– Eclipse begins: Sun, Sep 27, 2015 at 8:11 PM
– Maximum: Sun, Sep 27, 2015 at 10:47 PM
– Ends: Mon, Sep 28, 2015 at 1:22 AM
– Duration: 5 hours, 11 minutes. More details here.

 

Total lunar eclipse

Total Lunar Eclipse – image courtesy NASA



Meteor Shower August 12

Aug 12th, 2015 | By | Category: Events

Be sure to go outside August 12, to see one of the best meteor showers of them all. The Perseids Meteor Shower will peak tomorrow morning around 2 am EST, but there should be plenty to see all night long.

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Staunton River Dark Sky Park

Aug 2nd, 2015 | By | Category: Events

Staunton River State Park has been formally designated as a Dark Sky Park by the International Dark Skies Association.  Read the press release here.  Many congratulations and thanks to Staunton River State Park and the Chapel Hill Astronomy Club for making this happen (particularly Adam Layman, Park Manager and Jayme Hanzak, Chapel Hill Club President)!

Adam Layman and Jayme Hanzak speakingAfter ceremony



New Horizons!

Jul 3rd, 2015 | By | Category: Events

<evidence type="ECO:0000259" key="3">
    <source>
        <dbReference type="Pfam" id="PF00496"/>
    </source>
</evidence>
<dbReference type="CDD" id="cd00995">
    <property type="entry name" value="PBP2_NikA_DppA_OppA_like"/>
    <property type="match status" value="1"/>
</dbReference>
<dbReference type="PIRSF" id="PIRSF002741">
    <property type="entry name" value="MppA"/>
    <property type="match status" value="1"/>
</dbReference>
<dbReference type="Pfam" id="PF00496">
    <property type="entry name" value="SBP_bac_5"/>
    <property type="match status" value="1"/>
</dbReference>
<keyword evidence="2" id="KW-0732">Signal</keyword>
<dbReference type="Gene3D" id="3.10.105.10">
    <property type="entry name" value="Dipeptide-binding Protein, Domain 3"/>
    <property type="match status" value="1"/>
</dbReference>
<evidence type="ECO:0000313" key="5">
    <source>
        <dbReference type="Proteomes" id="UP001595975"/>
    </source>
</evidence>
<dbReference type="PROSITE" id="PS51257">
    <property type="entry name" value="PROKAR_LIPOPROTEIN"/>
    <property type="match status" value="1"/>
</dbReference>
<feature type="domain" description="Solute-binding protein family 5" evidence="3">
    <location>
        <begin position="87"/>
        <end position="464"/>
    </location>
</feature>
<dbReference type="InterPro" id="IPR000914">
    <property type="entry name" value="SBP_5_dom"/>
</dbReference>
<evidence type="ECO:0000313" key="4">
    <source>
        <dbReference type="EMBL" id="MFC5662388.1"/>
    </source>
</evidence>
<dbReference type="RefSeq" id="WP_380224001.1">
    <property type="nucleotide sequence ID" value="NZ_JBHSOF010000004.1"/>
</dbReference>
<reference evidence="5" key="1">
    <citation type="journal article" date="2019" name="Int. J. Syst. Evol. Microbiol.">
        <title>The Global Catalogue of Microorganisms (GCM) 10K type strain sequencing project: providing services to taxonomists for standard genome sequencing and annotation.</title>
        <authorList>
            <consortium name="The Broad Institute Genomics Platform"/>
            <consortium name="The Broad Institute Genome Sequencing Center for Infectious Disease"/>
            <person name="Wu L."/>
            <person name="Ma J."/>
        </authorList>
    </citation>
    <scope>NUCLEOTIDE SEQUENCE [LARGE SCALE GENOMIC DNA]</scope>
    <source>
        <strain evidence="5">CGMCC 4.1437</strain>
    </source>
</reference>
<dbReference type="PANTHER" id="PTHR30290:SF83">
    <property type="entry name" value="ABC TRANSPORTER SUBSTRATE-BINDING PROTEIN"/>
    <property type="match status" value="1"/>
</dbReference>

The New Horizons spacecraft has reached Pluto and is transmitting data back to Earth.  This is an outstanding achievement.  Because of the distance to Pluto, it will take some time to receive all of the data collected during the flyby.  More information from NASA is here.

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Last image of Pluto before the flyby, courtesy of NASA and Johns Hopkins Applied Physics Laboratory



East Coast Star Party

Jun 11th, 2015 | By | Category: Events

Ever been to a star party?  They’re great.  A star party is usually a multi-day event in a dark sky location that immerses participants in a sea of telescopes and astronomy enthusiasts.  participants often camp near their equipment or stay in nearby lodging.  One of the best in the eastern US is the Green Bank Star Quest coming up next week at the Green Bank Radio Observatory in West Virginia, June 17-20.  Below is a link to a short video that attempts to show what a star party is like, but doesn’t do the experience justice.  Another really enjoyable star party is the East Coast Star Party, held in Coinjock on the coast of North Carolina once or twice a year.  The latest event was held in May.  The weather was pleasant.  The viewing was good.  The astronomers were friendly and welcoming as usual.  Please have a look.

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Astronomy Day – April 25!

Mar 29th, 2015 | By | Category: Events
IMG_5535

Solar observing at Astronomy Day

Please join us at the Science Museum of Virginia for International Astronomy Day on Saturday, April 25 from 11:00 AM to 4:00 PM.  There will be special activities at the Museum including solar observing (weather permitting) planetarium shows, informative displays and water rocket launches.  Please join us if you can.